An effective budget is a vital part of success for any small business. A good budget gives you a snapshot of the financial health of your business, provides structure for day-to-day decisions, and helps you plan for the future. To ensure that your budget is as effective as it can be, consider implementing the following budgeting strategies for your small business.
Start With the Basics
Your budget should include all revenues, costs, and profits or cash flow for your business. In most cases you will divide your yearly budget into 12 months, leaving blank columns to fill in actual numbers throughout the year. This piece is important, as it will help you see how accurate your predictions were so you can adjust as needed. If this is your first time setting up a budget, you have a few options: you can set it up yourself using financial software or a spreadsheet; or ask your accountant to help you set one up.
Define Your Sales and Profit Goals
Start by estimating what profits you’d like to see this year. Be realistic. Look at your own financial statements and business trends, and research other local businesses and area trends as well. Don’t forget to consider factors like economic changes or loss of a major customer – anything that could affect your sales numbers. You might even consider creating multiple budgets to reflect different potential scenarios.
Overestimate Your Operating Expenses
Create an itemized list of fixed and variable expenses, including salaries and wages, rent and utilities, supplies, travel, raw material, taxes, etc. It might help to brainstorm with colleagues to make sure you cover everything. Even with careful planning, unexpected costs will arise for every business, so it’s a good idea to overestimate what you’ll need to spend in order to shield yourself from unexpected expenses or changes.
Understand and Plan for Risks
In a similar vein, consider your long- and short-term risks in order to plan a more accurate budget. Things like changes in the minimum wage or health insurance requirements, natural disasters (or worldwide pandemics like we are currently facing), reliance on seasonal workers, and more can all affect your business. Listing your guaranteed income and expenses per month will help you see what you have to work with and where your risks may lie.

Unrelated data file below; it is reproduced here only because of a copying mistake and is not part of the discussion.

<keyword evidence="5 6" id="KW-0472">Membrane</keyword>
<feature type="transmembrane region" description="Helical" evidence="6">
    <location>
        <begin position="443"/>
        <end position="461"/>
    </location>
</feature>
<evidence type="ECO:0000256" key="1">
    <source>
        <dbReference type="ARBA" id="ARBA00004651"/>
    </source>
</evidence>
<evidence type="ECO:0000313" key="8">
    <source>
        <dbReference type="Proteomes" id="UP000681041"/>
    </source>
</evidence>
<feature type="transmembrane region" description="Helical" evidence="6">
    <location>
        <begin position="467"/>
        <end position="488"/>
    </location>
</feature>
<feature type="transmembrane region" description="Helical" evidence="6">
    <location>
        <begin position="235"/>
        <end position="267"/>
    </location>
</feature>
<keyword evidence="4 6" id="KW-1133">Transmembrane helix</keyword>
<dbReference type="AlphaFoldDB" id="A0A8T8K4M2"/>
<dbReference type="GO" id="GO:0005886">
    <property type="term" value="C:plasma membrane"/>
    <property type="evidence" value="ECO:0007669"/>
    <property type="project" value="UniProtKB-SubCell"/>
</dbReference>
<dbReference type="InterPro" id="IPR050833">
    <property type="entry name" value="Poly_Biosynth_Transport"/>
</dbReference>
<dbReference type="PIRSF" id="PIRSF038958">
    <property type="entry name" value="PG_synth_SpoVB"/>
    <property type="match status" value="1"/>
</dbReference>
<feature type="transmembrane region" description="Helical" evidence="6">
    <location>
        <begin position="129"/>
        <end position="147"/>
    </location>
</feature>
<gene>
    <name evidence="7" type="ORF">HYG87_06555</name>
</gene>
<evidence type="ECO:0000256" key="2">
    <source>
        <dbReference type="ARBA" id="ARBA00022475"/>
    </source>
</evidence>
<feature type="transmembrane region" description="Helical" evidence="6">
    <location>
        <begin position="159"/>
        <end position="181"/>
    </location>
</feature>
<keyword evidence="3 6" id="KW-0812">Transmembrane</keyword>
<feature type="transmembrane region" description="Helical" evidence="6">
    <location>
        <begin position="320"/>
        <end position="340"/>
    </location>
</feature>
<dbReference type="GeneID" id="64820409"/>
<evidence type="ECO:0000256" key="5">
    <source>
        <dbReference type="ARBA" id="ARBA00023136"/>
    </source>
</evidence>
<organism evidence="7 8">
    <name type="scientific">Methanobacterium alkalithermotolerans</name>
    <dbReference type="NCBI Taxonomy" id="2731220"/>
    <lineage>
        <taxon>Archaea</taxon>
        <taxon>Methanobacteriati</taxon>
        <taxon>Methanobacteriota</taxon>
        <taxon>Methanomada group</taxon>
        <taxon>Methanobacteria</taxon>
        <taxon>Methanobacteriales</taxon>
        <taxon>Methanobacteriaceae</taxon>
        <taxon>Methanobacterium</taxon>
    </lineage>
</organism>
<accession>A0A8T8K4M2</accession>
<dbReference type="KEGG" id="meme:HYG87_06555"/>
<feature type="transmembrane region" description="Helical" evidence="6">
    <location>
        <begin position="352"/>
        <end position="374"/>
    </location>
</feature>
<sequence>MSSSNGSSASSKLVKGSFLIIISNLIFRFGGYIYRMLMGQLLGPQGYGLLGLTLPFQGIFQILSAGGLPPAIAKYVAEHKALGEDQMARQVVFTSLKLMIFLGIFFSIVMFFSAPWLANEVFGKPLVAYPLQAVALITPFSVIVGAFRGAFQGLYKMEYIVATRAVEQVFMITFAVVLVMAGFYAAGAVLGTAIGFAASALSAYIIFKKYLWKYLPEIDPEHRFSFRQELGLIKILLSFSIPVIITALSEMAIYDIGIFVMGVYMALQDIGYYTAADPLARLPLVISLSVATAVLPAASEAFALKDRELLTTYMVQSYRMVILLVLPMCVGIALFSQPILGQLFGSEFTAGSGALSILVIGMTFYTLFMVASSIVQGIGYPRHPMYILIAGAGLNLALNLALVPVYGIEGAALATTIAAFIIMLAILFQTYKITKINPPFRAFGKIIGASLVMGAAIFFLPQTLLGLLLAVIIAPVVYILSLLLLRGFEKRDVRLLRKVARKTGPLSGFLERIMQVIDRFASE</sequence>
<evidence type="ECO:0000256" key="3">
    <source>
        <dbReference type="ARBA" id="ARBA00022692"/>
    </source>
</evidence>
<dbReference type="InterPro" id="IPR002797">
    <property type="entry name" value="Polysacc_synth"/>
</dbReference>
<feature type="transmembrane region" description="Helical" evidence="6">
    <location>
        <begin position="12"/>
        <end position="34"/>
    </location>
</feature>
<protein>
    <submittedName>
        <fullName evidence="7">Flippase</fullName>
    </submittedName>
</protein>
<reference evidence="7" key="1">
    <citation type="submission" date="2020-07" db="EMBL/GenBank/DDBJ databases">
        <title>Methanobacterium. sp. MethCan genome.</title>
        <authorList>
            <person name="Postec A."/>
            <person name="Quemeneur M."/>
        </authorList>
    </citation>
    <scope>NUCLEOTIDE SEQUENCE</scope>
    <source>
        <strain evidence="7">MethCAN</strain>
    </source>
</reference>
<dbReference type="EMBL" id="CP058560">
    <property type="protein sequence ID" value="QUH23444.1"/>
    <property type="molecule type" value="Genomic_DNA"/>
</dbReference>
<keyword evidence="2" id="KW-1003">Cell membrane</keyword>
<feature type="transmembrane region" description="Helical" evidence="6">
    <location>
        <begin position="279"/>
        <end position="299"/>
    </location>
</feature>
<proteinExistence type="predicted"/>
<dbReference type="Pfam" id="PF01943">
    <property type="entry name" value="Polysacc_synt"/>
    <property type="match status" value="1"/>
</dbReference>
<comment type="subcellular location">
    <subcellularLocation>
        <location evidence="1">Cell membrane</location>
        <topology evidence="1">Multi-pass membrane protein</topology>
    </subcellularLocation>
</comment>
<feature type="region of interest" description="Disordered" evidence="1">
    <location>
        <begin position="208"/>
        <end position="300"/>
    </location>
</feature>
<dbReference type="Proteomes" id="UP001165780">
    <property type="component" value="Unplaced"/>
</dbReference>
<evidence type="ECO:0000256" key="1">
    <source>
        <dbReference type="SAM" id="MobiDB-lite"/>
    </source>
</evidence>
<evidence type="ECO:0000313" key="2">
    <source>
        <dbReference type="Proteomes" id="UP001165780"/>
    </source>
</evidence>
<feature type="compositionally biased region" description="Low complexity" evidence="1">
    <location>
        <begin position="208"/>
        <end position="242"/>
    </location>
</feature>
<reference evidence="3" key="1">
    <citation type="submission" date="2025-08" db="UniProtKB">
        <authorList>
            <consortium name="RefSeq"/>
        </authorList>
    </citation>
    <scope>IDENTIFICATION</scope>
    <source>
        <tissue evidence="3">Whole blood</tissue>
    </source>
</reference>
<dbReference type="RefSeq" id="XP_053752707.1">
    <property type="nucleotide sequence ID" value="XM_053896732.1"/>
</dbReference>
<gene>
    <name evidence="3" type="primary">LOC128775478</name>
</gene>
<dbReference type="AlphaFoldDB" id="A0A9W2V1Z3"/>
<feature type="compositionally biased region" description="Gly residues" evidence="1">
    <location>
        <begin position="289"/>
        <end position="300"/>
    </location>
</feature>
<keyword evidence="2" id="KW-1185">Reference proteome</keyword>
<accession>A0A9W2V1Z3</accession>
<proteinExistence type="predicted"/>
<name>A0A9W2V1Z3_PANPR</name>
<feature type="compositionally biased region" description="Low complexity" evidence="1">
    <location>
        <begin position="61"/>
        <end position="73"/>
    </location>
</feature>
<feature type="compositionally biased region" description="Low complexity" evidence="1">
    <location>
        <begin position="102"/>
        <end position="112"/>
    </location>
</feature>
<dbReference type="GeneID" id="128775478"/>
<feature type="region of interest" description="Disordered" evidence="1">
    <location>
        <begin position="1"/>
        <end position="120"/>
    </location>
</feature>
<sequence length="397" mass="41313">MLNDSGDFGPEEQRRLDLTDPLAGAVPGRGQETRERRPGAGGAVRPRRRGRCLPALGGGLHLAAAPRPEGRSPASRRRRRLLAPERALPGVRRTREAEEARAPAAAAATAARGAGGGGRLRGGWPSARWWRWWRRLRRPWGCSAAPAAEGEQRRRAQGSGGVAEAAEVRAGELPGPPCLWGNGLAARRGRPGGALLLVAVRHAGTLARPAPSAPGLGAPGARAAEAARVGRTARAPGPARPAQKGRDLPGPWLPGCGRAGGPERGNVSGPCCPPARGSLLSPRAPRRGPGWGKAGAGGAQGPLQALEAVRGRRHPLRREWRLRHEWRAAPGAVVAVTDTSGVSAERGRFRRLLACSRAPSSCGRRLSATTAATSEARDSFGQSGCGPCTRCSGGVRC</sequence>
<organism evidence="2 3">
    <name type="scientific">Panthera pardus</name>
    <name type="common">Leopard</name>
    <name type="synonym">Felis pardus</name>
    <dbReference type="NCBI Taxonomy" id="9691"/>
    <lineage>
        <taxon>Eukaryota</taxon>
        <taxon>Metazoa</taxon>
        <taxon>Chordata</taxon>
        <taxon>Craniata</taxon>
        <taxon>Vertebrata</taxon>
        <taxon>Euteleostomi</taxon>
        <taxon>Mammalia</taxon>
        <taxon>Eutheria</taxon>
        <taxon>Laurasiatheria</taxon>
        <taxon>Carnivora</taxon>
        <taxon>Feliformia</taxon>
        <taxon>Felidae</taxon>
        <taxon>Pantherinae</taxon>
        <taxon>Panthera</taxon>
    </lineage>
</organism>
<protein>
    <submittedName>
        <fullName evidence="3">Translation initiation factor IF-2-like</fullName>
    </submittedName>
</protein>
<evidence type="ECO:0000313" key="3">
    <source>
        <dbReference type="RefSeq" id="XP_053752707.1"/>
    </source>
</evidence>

Don’t make the mistake of thinking, “that will never happen” or “we’ll cross that bridge when we come to it”. If you plan for it and it doesn’t happen – great! But if your potential risks become reality you will be prepared.
Involve Your Team
You may want to consider including your employees in the budget-setting process. Your budget affects them, and their diverse skills and perspectives can help make sure you see all of the potential risks to your business so you can plan accordingly.
Consider Sales Cycles
Most businesses have sales cycles where they experience busy and slow periods over the course of the year. Make sure to consider this when budgeting, allocating more money to savings during the busy season so you have enough revenue to cover costs in the off-season. That way, during down time you can focus your efforts on upping your marketing and planning for the busy season rather than scrambling to make ends meet.
Don’t Forget to Pay Yourself
Especially when your business is new it can be tempting to save every penny you earn. And while it’s certainly important to save and to invest back into your business, your budget should allow room for you to be paid. After all, even as a business owner you are still an employee and you need to compensate yourself for your work. Going without a paycheck is not a sustainable way to grow your business.
Review and Revise Often
As your business grows and changes, your budget should follow suit. Regularly review your budget, making adjustments based on actual growth and profit patterns. It’s a good idea to take a look at your budget at least quarterly; many small businesses review their budgets as often as once a month. Doing so will give you a clearer picture of the financial health of your business.
Many financial problems small businesses face can be attributed to failing to monitor their budget in this way. Setting and sticking to your budget and reviewing it often will help your business stay on the right track.